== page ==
On watch for space hazards

The story so far

ESA’s Space Situational Awareness (SSA) programme was launched in 2009, with the aim of ensuring that Europe can independently detect, predict and assess threats from space and their potential risk to life, property and infrastructure.

Detecting hazards

As its title suggests, the SSA programme was established with the primary goal of making us more aware of the constantly evolving situation of hazards in and from space.

This meant new technology to detect and track the hazards that come along with living so close to an active star, in a Solar System filled with ancient and fast-moving space rocks and on a planet that is becoming increasingly surrounded by discarded satellites and their debris.

The programme is split into three segments, reflecting these dangers and based at ESA’s Operations Centre in Darmstadt, Germany, and this is the story so far...

Space Weather Segment

SOHO’s view of September solar flares

– Watching our Sun and warning of hazardous space weather

Unpredictable and temperamental, the Sun makes life on the inner planets of the Solar System impossible due to the intense radiation combined with colossal amounts of energetic material that it blasts in every direction, creating the ever-changing conditions in space known as ‘space weather’.

Our magnetic field protects us from the solar wind — the constant stream of electrons, protons and heavier ions from the Sun — and from Coronal Mass Ejections (CMEs), the Sun’s occasional outbursts of billion-tonne clouds of solar plasma into space. The most extreme events, arrivals of fast CMEs or high-speed solar-wind streams, disturb our protective magnetic shield, creating geomagnetic storms at Earth.

These storms have the potential to cause serious problems for modern technological systems, disrupting or damaging satellites in space and the multitude of services — like navigation and telecoms — that rely on them, blacking out power grids and radio communication and creating a radiation hazard for astronauts in space, even serving potentially harmful doses of radiation to astronauts on future missions to the Moon or Mars.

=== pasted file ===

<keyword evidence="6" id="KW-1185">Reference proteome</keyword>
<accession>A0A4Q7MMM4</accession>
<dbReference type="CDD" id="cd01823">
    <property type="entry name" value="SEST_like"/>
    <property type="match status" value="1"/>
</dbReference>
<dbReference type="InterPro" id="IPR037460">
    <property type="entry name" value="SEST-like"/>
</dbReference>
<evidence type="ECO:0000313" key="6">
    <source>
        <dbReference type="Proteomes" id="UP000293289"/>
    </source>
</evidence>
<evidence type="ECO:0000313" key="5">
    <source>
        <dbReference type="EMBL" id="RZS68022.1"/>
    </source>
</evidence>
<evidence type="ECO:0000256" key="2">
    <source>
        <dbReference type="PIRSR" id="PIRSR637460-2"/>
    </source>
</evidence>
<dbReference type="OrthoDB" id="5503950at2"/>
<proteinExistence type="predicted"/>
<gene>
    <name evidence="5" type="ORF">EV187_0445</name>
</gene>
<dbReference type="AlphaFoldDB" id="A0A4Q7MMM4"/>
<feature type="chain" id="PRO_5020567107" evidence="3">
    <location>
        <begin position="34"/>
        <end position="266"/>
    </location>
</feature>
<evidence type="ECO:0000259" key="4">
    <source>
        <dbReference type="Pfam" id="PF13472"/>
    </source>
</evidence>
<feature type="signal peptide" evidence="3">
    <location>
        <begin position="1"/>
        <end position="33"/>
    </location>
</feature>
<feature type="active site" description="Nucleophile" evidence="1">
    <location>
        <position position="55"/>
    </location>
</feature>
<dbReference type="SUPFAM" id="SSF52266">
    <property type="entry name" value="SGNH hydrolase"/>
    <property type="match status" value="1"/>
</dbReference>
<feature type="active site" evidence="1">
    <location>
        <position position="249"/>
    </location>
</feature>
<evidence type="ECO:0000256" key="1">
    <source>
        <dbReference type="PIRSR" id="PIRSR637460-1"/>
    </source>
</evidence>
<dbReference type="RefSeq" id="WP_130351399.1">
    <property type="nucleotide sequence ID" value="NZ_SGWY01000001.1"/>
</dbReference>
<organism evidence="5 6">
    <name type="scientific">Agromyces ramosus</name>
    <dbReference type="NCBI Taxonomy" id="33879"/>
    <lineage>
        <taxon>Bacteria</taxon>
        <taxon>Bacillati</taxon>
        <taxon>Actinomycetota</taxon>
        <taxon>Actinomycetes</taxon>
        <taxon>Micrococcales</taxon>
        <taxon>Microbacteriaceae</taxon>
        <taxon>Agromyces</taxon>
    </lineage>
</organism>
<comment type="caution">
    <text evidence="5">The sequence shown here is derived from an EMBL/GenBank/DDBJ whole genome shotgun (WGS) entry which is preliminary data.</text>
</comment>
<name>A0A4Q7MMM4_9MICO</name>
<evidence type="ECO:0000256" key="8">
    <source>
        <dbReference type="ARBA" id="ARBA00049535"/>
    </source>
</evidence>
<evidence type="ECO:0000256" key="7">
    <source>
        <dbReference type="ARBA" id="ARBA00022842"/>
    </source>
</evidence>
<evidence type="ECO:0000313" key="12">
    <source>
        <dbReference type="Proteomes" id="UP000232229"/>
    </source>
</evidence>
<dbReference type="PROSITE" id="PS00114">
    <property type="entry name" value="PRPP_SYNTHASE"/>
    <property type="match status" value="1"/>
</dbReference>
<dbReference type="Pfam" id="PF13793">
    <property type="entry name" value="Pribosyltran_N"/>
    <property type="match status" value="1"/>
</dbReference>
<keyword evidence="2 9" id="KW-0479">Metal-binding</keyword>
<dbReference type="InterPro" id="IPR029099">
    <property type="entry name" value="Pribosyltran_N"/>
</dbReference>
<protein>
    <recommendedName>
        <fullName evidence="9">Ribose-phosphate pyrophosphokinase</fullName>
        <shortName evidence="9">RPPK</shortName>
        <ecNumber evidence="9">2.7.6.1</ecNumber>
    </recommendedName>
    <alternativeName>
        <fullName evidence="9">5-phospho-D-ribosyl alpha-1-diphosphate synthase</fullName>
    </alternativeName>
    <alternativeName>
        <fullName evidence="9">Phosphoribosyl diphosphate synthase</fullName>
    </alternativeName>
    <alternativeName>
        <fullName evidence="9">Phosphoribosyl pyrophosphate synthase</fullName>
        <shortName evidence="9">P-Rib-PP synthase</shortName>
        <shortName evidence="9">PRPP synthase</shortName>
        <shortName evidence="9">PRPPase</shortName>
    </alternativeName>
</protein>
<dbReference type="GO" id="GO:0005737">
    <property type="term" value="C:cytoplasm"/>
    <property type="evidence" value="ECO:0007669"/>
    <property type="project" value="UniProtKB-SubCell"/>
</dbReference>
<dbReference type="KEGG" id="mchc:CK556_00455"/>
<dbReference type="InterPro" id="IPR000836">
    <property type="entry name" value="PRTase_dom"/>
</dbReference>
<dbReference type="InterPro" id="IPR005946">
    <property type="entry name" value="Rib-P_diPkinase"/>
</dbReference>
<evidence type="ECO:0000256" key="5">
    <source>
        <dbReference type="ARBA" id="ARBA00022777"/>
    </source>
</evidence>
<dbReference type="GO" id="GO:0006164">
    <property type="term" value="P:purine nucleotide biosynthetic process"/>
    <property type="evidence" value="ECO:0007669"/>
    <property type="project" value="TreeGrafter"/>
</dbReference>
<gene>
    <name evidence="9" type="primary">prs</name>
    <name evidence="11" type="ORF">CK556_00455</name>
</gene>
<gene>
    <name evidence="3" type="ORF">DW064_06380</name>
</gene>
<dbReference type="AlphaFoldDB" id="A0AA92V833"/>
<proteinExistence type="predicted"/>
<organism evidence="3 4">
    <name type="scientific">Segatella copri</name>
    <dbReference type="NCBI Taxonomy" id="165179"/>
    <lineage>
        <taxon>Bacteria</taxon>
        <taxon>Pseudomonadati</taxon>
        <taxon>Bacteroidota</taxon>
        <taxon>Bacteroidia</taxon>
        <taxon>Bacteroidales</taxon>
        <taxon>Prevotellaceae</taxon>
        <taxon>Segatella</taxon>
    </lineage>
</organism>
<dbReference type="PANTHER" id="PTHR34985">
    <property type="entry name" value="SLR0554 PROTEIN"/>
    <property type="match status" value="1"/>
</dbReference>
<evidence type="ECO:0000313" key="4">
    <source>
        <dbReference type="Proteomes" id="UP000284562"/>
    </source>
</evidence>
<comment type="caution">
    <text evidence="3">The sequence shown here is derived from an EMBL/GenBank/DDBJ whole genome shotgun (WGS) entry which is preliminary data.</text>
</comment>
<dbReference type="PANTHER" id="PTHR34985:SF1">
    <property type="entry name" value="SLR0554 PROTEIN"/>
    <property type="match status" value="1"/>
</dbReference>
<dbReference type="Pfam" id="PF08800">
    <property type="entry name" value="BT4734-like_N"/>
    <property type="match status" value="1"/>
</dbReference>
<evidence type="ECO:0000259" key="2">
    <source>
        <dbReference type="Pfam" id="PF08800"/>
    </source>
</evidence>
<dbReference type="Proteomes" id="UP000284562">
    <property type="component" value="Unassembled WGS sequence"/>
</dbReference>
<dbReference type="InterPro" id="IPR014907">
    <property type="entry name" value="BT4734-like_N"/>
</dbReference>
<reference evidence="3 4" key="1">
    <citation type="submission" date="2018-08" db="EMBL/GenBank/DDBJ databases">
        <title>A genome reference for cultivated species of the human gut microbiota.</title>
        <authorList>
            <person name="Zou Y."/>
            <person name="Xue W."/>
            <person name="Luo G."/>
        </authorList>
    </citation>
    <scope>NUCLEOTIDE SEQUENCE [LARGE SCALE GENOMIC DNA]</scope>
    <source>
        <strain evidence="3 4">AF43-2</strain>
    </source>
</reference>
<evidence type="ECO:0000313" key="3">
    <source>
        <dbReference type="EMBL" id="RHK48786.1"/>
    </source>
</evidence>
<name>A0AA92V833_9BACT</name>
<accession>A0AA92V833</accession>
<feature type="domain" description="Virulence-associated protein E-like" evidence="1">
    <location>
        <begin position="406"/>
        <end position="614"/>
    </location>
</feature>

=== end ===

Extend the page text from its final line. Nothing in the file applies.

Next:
While these events can’t be stopped, advance warning of an oncoming solar storm would give operators of satellites, power grids and telecommunication systems time to take protective measures.  

The Space Weather Segment of the SSA programmge was set up with the goal of providing owners and operators of critical spaceborne and ground-based infrastructure timely and accurate information that will enable mitigation of the adverse impacts of space weather.

In order to achieve accurate and reliable space-weather services, constant monitoring of the Sun and the space environment from a range of vantage points is needed, together with timely dissemination of reliable data to those needing the information.

Highlights

  • Establishment of the Space Weather Coordination Centre at the Space Pole, Brussels, Belgium
  • Establishment of the Space Weather Service Network, which now includes dozens of European and international partner institutions, scientific establishments and ground-based or space-borne sensor systems
  • The network today is the world’s most extensive serving space weather needs and provides free distribution of over 200 ‘products’ -- processed data sets -- to hundreds of customers including governments, industry and academia
  • Development of five European Space Weather Expert Service Centres, focussing on solar weather, space radiation, ionospheric weather, geomagnetic conditions, and heliospheric weather
  • Establishment of the Space Weather Data Centre, ESA Redu Centre, Belgium
  • The mission operations of ESA’s existing Proba-2 solar observatory satellite were taken over by the SSA programme, becoming in effect the first ‘SSA mission’
  • ESA together with European industry are now studying options the Lagrange mission, a future solar observation satellite that will keep watch on the Sun and provide early warning of dangerous activity
  • The programme is deploying ‘piggyback’ hosted payloads, placing space-weather sensors on missions with spare capacity; the first, 'SOSMAG', went aloft on the Korean GEO-KOMPSAT-2A satellite in December 2018, and the second will ride into space on ESA’s EDRS-C satellite in 2019; more are planned in future.

As of 2019, the work of the Space Weather segment will fall under the new Space Weather Office, a fundamental part of ESA's space safety and security activities.